Earlier this month the UK Intellectual Property Office released
a series of guides setting out the most important factors to
consider when expanding your intellectual property rights
These guides offer insight into protecting and exploiting your
intellectual property rights (including copyright, trade marks,
designs and patents) in Turkey, Brazil, China, India, South Korea,
South Africa, USA and Vietnam.
UK and EU businesses should be aware that each of the above
jurisdictions may be suitable for export of their products.
Manufacturing products in these territories may also be easier
and/or cheaper, or there may be a great demand for your products
there. As such, licensing your intellectual property rights to
manufacturers or distributors within those territories may be
beneficial to your business.
Although professional advice will usually be required when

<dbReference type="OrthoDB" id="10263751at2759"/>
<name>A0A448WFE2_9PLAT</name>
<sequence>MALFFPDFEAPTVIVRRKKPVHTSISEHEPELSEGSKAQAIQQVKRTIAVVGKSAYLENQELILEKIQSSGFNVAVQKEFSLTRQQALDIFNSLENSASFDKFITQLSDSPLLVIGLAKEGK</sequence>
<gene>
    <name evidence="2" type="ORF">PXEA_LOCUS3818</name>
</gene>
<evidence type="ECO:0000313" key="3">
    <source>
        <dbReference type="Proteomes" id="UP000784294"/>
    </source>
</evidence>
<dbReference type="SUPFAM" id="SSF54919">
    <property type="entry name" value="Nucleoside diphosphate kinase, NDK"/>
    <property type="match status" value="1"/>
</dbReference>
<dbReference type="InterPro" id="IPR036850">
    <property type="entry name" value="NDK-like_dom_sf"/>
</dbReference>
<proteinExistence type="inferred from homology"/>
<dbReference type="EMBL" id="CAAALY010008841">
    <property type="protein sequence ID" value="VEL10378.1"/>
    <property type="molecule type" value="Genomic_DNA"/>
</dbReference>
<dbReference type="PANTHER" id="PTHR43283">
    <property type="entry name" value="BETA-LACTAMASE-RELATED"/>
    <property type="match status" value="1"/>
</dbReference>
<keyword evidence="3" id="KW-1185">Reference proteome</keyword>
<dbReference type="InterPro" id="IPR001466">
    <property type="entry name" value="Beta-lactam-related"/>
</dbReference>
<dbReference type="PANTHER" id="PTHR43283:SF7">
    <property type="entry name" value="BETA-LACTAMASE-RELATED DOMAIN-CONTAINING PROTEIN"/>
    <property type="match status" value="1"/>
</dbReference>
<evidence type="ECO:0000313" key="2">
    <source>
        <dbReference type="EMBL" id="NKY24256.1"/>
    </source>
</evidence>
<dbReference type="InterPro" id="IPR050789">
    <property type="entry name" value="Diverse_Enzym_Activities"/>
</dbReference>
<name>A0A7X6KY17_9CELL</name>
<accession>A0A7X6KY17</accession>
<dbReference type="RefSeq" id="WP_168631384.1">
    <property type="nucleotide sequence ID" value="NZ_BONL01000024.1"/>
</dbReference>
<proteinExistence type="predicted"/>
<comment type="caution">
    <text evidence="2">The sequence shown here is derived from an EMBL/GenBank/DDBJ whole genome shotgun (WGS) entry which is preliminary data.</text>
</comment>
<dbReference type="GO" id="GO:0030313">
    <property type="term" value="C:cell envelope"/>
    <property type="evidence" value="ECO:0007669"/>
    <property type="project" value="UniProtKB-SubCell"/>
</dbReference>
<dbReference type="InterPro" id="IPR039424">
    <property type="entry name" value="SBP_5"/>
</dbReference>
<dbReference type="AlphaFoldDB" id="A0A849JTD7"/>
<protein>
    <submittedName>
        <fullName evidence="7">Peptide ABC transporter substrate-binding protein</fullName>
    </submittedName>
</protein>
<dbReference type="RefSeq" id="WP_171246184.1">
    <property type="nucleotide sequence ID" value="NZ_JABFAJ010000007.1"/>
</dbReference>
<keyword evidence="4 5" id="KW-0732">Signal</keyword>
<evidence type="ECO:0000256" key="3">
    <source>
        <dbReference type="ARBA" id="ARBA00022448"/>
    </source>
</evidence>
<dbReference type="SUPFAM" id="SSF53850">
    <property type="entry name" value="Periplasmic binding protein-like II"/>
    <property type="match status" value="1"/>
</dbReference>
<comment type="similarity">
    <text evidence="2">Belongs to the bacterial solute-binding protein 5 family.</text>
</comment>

exploiting intellectual property rights in these jurisdictions, a
business owner aware of how such rights are exploited, the common
issues which may arise when operating in these territories and the
likely safeguards that should be in place prior to expanding abroad
often makes the process more streamlined and efficient.
If you do wish to exploit your intellectual property rights
abroad, we advise that you contact us and review the above guides
as early on in the expansion process as possible. Having the right
advice at the appropriate stage of the process will prevent issues
arising later on.
We also have a broad network of local legal agents within each
of the above jurisdictions who provide our clients with advice on
The content of this article is intended to provide a general
guide to the subject matter. Specialist advice should be sought
about your specific circumstances.
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1.The trade mark shall not entitle the proprietor to prohibit its use in relation to goods which have been put on the market in the Community under that trade mark by the proprietor or with his consent.
The UK government has not yet invoked Article 50 of the Treaty on European Union (this is likely to happen by the end of March), and the UK's actual exit from the European Union is at least two years away.
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